With the first graduation of the new elementary school at St. Francis de Sales Parish in 1921, there were enough students from St. Francis de Sales and Catholic graduates from the Riverside public schools that a high school freshman class could be formed. In September 1921, a fifth Dominican sister from Texas arrived to join the Dominican community teaching in the elementary school. Sister Mary John Lamb would teach all the first-year classes at the new high school.

 The high school along with the elementary school was located on the property of St. Francis de Sales Parish in downtown Riverside. The first graduating class consisted of four girls. One of the two graduates in 1928 was George Rice, who would later become a priest in the Diocese of San Diego. The high school received its state accreditation in 1933.

 Much of the success of the high school can be traced to the leadership and determination of Msgr. Peter Lynch who served as pastor for 40 years (1934-1974). His continuous support led to the construction of a new convent in 1939 and later, in 1947, six new classrooms, an auditorium, new school office and a library.

 Immediately after World War II, Bishop Charles Buddy purchased property at the intersection of Arlington and Brockton Avenues in Riverside. In 1946, St. Catherine of Alexandria Parish was begun. After the establishment of the parish elementary school in 1954, a large “faculty house” was built adjacent to the Church to accommodate the Holy Ghost Fathers who would serve at both the parish and new high school.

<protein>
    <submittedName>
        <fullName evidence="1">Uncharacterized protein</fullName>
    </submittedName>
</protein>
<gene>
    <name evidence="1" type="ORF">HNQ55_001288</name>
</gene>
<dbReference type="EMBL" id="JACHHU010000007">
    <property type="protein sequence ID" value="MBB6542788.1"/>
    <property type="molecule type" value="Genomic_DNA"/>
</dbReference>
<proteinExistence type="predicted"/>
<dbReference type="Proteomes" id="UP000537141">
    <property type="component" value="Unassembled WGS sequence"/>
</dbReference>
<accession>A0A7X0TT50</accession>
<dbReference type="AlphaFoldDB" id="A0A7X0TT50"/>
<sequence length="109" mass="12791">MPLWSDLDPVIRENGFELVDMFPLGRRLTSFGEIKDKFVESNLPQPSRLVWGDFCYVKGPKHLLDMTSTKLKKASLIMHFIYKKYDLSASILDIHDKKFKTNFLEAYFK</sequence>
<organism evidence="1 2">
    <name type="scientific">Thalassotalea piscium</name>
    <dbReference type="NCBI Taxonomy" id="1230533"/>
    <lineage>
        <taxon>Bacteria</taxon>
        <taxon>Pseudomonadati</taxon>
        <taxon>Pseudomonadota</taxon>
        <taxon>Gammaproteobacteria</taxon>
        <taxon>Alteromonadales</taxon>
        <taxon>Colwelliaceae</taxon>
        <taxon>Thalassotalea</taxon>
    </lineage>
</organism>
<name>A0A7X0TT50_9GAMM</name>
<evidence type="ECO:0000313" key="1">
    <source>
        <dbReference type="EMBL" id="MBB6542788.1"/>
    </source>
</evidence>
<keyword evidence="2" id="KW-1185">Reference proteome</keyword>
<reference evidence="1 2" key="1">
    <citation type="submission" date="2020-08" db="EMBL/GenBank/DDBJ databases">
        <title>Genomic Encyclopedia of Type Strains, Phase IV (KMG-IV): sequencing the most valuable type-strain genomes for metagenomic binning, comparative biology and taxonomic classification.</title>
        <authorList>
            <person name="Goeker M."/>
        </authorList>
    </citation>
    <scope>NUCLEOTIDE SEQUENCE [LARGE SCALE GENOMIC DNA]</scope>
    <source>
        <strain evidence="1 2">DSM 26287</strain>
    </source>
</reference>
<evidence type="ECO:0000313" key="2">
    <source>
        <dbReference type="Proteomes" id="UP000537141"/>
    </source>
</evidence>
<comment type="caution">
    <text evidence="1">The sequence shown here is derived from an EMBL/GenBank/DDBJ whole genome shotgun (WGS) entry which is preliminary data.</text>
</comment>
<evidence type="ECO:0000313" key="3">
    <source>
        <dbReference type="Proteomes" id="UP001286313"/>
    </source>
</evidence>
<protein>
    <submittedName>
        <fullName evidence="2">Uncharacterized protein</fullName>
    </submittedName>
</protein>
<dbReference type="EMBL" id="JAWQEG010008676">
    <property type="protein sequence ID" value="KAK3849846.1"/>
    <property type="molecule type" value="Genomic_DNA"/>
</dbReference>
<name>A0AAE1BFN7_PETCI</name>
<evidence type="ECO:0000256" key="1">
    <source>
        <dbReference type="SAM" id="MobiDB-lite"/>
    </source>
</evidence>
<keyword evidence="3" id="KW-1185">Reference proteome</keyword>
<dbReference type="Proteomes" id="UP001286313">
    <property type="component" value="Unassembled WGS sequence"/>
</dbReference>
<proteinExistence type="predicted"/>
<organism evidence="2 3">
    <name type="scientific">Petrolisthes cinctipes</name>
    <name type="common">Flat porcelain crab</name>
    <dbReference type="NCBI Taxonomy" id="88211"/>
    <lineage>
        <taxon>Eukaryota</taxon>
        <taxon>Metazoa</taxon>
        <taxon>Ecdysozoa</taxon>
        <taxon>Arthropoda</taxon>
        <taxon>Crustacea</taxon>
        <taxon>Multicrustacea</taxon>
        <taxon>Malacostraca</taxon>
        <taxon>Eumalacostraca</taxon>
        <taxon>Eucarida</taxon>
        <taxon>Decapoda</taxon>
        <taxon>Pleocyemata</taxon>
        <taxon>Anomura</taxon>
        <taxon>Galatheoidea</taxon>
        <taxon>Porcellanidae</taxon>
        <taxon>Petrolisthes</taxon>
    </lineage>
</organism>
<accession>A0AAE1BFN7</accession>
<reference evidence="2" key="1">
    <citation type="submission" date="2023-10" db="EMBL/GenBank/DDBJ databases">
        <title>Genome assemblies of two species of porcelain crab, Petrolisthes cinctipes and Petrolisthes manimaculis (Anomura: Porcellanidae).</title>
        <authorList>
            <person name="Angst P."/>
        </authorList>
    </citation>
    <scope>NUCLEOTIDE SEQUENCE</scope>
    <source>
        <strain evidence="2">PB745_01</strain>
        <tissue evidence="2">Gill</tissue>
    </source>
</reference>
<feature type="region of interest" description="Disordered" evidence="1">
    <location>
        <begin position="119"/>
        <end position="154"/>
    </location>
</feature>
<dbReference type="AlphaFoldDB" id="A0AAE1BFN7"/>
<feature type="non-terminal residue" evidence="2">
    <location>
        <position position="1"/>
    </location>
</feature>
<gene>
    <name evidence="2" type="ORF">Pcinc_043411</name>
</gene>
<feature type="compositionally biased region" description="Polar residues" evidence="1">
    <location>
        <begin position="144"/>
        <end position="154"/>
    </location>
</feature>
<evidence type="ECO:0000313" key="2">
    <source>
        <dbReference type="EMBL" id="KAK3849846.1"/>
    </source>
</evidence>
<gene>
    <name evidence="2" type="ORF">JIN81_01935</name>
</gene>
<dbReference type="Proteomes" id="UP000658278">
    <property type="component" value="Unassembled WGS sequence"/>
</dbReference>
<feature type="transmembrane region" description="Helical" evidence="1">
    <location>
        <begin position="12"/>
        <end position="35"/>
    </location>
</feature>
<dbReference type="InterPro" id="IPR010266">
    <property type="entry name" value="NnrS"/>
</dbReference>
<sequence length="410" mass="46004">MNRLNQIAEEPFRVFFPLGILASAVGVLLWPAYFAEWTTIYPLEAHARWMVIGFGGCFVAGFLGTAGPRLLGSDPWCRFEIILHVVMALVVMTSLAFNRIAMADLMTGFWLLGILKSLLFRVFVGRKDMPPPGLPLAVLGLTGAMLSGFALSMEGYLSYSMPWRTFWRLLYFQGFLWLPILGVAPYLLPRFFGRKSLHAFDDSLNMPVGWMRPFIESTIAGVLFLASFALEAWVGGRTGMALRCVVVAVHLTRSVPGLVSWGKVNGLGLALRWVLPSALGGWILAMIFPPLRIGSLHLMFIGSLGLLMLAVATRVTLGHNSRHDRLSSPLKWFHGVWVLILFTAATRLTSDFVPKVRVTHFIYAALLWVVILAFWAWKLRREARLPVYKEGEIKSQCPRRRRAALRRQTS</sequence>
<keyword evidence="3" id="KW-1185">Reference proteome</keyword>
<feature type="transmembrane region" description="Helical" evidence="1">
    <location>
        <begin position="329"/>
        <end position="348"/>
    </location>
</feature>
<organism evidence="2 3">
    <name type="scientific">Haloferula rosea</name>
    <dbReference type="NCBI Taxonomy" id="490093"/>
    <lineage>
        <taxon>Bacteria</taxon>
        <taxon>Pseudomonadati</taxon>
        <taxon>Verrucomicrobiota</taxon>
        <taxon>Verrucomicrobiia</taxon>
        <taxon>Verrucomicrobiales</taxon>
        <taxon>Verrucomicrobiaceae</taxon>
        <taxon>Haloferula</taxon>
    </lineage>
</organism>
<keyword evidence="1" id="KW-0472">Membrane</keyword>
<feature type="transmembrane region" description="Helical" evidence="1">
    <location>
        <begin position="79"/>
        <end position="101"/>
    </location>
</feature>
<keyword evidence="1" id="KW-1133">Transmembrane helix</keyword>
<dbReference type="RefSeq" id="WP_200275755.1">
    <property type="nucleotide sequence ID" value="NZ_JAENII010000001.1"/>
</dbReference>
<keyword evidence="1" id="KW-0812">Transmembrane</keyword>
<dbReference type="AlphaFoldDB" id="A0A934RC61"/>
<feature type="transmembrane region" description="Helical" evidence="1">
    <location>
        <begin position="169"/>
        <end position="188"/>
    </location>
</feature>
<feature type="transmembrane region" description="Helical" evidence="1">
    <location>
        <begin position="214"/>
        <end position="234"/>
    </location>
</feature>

Bishop Buddy approved the new high school and Notre Dame opened in 1956 with 59 boys in the freshman class. Separate high schools for boys and girls in the Diocese of San Diego was an important value for Bishop Buddy. In the early 1970’s, two events occurred that would impact St. Francis de Sales High School. First, there was a declining number of Dominican Sisters available to teach at the high school, and secondly, Notre Dame High School was experiencing financial difficulties. The solution to these developments was to combine the two schools.

 On the golden anniversary of St. Francis de Sales High School in 1972, the final graduation was held for 65 girls. When the two schools merged that fall, the total enrollment was over 600 students. The Dominican Sisters joined the faculty at Norte Dame. At St. Francis de Sales Parish, the elementary school expanded into the vacated high school facilities. To accommodate the new students, Notre Dame added eight new classrooms, two laboratories, and a home economics room.

 In closing, the leadership and dedication demonstrated by Bishops, pastors and school officials contributed to this unique reality with these two sets of Catholic high schools. The memory and spirit of St. Francis de Sales High School lives on today at Notre Dame High School, and the tradition of St. Bernardine High School is part of the culture today at Aquinas High School. 


 Peter Bradley is Archivist in the Diocese of San Bernardino.